Sergeant Joseph RILEY
  [See: Footnote below]

Sherwood Foresters
(Notts and Derby Regiment)
10th Battalion
Service Number:
Date of Death:
3 November 1918 - Died of wounds
Cemetery / Memorial:
Cemetery Reference:
C. 7.

Personal History:

According to his enlistment papers Joseph was born on the 20th January 1886 at Longnor, Staffordshire, the son of Isaac (poultry dealer) and Nancy (née Tunnicliff) Riley. In 1901 (Census RG 13/2627) the family were living at Church Street, Longnor, and Joseph had 3 older siblings, John, Mary Anne and Isaac, and a younger brother, Ted. At the time of his enlistment, aged 19 years 9 months, Joseph stood 5 ft. 3½ ins. [1.61 m.] tall and weighed 8 st. 4 lbs. [52.6 kgs.].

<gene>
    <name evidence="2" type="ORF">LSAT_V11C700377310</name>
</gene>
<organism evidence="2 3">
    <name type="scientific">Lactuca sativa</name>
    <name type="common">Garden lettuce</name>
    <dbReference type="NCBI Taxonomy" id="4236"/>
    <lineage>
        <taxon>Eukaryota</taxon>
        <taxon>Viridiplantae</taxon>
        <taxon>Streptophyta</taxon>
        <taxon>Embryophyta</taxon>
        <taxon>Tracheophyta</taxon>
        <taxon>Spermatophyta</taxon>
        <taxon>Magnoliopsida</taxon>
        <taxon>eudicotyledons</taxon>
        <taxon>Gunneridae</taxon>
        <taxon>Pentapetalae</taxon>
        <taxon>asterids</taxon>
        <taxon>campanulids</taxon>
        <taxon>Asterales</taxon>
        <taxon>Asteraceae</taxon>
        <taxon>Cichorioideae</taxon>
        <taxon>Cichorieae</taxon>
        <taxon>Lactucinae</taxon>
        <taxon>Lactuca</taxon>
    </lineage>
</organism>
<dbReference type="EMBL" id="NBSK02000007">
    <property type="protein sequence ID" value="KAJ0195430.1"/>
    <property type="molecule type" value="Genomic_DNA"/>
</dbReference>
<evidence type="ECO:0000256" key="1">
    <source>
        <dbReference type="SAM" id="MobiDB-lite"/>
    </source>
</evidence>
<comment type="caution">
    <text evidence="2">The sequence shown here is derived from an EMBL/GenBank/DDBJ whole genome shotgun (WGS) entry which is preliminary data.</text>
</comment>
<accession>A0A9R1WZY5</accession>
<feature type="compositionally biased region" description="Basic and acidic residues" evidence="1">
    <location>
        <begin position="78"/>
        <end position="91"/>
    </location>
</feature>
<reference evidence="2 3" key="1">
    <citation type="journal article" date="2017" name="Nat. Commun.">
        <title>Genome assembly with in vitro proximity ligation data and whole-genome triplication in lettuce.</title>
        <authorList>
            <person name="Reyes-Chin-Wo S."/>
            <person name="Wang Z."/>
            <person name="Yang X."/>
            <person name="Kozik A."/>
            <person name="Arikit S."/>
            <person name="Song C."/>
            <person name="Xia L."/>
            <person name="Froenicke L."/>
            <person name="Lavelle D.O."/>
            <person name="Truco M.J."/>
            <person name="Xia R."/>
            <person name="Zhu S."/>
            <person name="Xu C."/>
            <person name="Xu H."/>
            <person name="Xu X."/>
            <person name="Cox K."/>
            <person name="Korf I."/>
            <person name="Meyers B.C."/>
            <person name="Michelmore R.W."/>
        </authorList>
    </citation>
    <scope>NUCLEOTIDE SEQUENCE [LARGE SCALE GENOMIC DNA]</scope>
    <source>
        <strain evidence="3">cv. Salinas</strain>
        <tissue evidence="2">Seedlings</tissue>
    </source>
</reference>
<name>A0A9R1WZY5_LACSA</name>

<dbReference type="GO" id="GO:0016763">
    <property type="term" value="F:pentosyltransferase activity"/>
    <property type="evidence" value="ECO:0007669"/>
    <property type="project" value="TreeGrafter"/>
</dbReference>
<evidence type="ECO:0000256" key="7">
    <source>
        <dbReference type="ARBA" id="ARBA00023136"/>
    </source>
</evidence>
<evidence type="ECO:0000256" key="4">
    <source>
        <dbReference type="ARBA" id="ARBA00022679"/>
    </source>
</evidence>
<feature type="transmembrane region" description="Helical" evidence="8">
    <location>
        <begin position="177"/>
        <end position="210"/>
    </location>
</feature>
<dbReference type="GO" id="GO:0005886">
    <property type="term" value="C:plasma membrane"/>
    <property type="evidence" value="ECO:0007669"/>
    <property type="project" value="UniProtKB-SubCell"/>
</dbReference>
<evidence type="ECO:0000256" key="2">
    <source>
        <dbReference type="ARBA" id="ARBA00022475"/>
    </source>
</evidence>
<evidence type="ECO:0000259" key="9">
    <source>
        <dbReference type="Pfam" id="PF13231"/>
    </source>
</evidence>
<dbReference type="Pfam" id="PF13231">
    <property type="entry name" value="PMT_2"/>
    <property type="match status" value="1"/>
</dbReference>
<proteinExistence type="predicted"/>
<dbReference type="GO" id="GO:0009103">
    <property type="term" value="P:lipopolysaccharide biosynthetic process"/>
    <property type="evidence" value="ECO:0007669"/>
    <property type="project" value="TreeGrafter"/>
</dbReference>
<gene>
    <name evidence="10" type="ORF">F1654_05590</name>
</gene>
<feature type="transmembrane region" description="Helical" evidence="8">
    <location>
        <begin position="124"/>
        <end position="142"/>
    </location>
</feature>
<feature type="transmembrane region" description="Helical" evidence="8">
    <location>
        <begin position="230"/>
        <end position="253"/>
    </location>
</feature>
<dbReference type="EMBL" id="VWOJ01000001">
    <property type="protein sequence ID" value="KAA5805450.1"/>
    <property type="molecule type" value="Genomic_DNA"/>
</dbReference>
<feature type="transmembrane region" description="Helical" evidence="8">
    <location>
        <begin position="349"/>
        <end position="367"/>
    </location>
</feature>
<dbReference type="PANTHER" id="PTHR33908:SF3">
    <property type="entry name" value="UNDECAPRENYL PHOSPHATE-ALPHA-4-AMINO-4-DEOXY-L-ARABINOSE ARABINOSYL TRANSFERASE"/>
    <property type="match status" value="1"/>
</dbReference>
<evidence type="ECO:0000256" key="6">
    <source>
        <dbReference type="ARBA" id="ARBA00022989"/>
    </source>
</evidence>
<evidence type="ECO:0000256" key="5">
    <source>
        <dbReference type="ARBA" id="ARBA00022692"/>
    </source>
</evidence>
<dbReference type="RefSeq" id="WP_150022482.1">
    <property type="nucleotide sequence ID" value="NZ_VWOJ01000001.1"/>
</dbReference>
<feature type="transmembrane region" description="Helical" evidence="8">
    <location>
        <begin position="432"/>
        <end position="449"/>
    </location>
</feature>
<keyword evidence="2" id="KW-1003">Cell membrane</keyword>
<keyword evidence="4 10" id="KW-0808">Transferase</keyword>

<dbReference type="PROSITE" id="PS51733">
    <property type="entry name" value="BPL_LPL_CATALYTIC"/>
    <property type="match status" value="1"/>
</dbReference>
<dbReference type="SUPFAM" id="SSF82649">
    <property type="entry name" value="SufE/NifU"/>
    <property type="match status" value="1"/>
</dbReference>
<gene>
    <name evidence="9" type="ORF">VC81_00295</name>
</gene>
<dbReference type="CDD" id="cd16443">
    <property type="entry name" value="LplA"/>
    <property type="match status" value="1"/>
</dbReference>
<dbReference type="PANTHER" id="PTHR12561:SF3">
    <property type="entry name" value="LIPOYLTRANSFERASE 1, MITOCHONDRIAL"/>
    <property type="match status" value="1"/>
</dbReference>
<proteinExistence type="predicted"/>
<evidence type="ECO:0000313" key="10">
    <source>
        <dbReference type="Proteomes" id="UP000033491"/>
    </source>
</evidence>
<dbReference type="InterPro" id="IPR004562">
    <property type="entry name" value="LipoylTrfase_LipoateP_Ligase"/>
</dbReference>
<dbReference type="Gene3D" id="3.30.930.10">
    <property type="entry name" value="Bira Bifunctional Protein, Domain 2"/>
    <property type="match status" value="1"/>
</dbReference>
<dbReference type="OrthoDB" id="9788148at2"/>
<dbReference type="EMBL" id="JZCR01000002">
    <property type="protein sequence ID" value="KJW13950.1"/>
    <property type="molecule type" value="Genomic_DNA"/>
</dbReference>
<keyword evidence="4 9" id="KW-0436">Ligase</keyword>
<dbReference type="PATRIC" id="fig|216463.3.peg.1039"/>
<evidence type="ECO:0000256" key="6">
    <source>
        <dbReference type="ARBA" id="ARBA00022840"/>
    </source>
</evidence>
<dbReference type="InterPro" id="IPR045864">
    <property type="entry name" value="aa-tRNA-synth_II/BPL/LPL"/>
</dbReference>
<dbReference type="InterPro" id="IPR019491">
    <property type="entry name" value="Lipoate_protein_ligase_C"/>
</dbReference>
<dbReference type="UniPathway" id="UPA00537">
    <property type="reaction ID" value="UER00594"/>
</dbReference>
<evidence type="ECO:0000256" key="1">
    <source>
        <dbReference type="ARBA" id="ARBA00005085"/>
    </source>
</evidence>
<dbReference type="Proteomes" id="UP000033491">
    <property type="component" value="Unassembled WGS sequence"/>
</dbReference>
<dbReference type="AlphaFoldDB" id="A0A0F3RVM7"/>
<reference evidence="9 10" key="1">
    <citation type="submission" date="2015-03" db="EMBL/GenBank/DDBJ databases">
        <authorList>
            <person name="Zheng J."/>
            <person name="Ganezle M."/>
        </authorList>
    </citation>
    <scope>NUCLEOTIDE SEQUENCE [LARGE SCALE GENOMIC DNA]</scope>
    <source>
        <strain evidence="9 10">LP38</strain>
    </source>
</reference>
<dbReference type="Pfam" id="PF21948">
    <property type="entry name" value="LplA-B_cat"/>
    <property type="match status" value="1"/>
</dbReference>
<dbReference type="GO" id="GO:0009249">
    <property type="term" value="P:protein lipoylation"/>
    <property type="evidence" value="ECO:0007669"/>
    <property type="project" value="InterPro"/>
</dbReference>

By 1911 (Census RG 14/16657) two more sons had been added, Sam and Fred, and they were still living at Church Street, Longnor. Joseph was working on his fathers farm as an "Assistant." However, when Joseph enlisted in November 1915 he gave his occupation as "Engine Cleaner", employed at the Midland Loco Department at Buxton.

On 29 September 1918, whilst on leave, Joseph married Lily Moody at Devonshire Park Chapel (pictured
right). This was (now demolished) a Wesleyan Methodist Chapel that occupied a site on the corner of
Devonshire Road and Marlborough Road, Buxton. They were only married for a total of 36 days before
Joseph was killed, just 8 days before the Armistice. Not surprisingly, they had no children

"The Buxton Advertiser" of the 23rd November 1918 reported Joseph's death as follows:

"Reported Died of Wounds. Sergt, Joseph Riley.
It is with extreme regret that we have to announce that Sergt. Joseph Riley, Sherwood Foresters,
is reported to have died of wounds, on November 3rd. Before enlisting he was employed at the
Midland Locco, Department, where he was well esteemed by all who knew him.